Be prepared, first of all. The other thing is it depends on what you want from the studio. If you’re going that route and go to a studio, then it’s a relationship with a producer. If you’re going to go the route of going to a studio, I have a producer there. Hopefully, they have a producer on staff or an engineer that can work also as a producer helping out and building relationships.

Granted, there always has to be a first session where everyone is tiptoeing around, feeling out each other, and seeing how people respond to stuff. However, the more you can prepare for that ahead of time, the better. I would talk with the producer. Before you even go to the studio, as I was saying, you work out a lot of those details because that’s stuff that artists can be doing at home. They don’t have to sit in the studio with me for a whole day working out arrangements.

They can out arrangements, send them to me, and I’ll spend fifteen minutes going through them. I send them feedback and then they keep can working on it so when they get in here, we are not wasting a bunch of time. The thing is technical stuff. Drummers, make sure you get new heads on your drums ahead of time. Get them somewhat tuned up before you come in because that will waste a ton of time. Guitar players and bass players, bring them to the guitar shop. Get them set up ahead of time, otherwise, you are going to be running into intonation problems, most likely.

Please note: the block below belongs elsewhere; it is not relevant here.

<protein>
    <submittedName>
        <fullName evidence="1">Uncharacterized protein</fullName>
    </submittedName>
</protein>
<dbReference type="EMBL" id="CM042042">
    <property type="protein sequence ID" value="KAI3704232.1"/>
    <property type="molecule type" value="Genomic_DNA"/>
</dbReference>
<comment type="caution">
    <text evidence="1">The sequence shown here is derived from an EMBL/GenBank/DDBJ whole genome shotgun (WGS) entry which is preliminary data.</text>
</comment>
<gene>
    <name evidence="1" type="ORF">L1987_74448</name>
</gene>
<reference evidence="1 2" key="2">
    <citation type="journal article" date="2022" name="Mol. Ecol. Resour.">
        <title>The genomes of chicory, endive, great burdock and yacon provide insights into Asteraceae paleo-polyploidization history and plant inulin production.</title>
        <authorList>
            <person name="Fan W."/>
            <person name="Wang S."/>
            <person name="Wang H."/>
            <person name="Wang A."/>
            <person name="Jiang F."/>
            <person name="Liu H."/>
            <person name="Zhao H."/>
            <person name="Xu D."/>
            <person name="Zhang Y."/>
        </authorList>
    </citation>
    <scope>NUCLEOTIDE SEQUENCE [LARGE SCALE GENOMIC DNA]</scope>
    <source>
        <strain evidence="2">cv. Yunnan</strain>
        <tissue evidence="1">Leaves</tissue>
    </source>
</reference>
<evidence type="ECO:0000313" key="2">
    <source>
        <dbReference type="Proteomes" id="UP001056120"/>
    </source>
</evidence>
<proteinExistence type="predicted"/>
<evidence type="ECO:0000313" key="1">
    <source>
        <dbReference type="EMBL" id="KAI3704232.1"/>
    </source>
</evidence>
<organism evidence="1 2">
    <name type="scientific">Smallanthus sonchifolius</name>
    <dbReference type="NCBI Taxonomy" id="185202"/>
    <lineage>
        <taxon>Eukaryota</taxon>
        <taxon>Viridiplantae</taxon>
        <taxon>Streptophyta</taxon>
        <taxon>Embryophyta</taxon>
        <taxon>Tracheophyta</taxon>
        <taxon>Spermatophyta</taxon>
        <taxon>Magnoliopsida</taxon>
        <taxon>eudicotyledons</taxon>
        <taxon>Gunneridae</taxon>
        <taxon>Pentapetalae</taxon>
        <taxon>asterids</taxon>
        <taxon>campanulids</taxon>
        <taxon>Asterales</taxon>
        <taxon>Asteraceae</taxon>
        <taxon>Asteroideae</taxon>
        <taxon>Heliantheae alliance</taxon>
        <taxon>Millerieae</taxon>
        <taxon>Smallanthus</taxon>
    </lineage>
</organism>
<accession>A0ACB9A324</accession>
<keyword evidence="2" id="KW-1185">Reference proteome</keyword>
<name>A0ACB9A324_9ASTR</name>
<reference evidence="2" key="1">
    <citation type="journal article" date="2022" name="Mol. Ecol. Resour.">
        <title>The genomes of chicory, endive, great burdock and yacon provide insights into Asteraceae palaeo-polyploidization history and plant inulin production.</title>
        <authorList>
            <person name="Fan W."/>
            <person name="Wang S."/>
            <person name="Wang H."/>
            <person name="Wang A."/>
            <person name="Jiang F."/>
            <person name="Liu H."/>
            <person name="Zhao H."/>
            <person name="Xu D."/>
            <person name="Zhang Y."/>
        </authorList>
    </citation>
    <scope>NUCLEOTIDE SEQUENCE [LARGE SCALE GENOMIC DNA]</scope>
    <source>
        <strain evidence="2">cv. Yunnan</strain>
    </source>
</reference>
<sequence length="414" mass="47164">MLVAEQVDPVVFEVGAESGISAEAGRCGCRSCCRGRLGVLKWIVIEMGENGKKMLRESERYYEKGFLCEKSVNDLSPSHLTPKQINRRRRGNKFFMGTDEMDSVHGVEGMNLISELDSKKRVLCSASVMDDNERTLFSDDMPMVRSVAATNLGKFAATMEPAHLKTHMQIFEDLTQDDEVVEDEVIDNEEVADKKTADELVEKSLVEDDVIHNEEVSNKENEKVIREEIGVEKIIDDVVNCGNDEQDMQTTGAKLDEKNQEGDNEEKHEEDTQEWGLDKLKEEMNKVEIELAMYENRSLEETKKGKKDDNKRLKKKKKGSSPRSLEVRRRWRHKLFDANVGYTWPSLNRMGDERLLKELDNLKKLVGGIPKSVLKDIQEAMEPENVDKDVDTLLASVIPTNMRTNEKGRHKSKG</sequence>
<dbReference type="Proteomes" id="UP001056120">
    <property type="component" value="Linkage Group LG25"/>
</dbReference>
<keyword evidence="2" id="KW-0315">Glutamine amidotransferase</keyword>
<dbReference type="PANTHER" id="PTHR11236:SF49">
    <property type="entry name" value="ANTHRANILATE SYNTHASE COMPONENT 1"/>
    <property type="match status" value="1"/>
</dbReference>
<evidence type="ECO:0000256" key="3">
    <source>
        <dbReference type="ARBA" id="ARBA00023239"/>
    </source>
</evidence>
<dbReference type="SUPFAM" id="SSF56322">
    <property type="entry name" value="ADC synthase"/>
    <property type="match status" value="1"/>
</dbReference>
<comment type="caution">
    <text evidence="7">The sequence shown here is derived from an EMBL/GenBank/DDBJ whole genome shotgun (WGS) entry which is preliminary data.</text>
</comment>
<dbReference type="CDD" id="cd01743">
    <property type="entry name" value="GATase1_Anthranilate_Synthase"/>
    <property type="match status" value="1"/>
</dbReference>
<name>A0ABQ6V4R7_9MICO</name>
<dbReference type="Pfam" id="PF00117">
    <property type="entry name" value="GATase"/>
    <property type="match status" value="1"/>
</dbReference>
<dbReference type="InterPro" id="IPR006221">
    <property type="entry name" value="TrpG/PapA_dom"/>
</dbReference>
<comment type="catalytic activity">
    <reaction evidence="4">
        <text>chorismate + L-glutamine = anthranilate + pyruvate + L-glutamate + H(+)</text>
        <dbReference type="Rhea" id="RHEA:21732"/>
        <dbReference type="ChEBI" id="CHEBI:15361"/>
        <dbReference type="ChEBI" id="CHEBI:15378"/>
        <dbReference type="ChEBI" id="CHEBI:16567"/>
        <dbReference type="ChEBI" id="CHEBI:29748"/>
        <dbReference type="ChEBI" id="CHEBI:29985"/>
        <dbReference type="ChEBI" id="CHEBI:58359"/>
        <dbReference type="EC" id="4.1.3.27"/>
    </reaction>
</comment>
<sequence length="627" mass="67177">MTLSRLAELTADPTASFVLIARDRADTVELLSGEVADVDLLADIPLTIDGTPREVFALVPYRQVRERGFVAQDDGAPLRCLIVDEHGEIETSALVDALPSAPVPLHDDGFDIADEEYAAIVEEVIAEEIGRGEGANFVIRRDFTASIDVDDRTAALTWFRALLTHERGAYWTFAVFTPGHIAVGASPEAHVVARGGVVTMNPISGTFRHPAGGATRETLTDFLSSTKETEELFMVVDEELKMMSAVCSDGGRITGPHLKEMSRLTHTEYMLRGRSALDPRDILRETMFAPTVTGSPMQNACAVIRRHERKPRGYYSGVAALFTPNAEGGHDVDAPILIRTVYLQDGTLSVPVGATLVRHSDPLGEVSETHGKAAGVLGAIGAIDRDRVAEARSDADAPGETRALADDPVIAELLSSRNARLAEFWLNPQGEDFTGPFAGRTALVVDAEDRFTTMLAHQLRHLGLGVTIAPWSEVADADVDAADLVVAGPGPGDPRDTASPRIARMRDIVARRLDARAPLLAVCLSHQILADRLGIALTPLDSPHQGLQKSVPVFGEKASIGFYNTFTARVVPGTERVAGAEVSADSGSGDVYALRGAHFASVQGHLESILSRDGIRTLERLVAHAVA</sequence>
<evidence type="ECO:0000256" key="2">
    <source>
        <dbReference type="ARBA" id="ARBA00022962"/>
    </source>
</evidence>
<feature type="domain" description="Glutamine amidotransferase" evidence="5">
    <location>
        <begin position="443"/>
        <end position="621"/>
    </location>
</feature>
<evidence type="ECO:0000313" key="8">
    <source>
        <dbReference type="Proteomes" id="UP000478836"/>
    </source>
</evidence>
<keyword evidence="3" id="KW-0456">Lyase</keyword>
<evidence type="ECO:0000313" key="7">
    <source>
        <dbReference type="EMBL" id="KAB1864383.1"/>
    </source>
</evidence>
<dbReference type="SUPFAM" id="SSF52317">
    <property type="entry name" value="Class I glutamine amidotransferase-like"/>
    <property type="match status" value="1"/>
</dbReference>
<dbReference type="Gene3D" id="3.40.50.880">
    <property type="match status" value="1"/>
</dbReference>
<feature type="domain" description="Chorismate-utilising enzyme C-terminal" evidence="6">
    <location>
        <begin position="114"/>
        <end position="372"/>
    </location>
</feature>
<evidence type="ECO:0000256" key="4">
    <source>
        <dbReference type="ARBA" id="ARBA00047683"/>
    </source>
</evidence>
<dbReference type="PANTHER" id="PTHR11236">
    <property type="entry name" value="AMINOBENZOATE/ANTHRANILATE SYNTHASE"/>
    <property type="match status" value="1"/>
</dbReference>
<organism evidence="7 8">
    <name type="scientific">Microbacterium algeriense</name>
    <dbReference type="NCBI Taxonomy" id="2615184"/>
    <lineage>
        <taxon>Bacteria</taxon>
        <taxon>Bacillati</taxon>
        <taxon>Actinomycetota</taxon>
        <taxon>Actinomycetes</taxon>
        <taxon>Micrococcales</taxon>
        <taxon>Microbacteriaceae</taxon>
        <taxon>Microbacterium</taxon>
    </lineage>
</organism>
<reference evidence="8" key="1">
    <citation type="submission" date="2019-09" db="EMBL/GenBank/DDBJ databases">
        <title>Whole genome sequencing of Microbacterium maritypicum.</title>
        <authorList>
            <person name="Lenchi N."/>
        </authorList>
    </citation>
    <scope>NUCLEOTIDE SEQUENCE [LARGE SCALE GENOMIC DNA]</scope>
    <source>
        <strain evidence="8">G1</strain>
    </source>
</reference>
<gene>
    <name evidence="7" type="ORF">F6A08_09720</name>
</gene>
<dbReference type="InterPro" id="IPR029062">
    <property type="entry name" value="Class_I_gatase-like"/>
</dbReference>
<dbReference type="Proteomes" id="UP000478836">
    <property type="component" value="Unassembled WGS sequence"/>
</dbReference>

Also, broken strings.

All that stuff takes time out and as soon as there’s a hiccup in the recording session where we’re waiting on something, then it takes longer to get going again. Once you get into that flow, everything seems to always be running nice and if you run into any technical hiccups like that, then it can be a problem. It’s being prepared. Have your songs as ironed out as possible before you ever get in there.

Hopefully, that means talking with the producer ahead of time and working out ideas where you don’t have to do it on your dime sitting in there doing it. Make sure your gear is ready to go and if it’s not, see if the studio has something they can lend to you. Stuff like that is going to save tons of time. Talking about the time, this is me personally. I know there are a lot of studios that aren’t like that but I would talk with them. Trying to get your best quote ahead of time for the musician so you’re not going over ever where they’re going to start charging you more or something because that’s going to stress you out. That’s going to make the whole thing worst if you are going to stress out about it.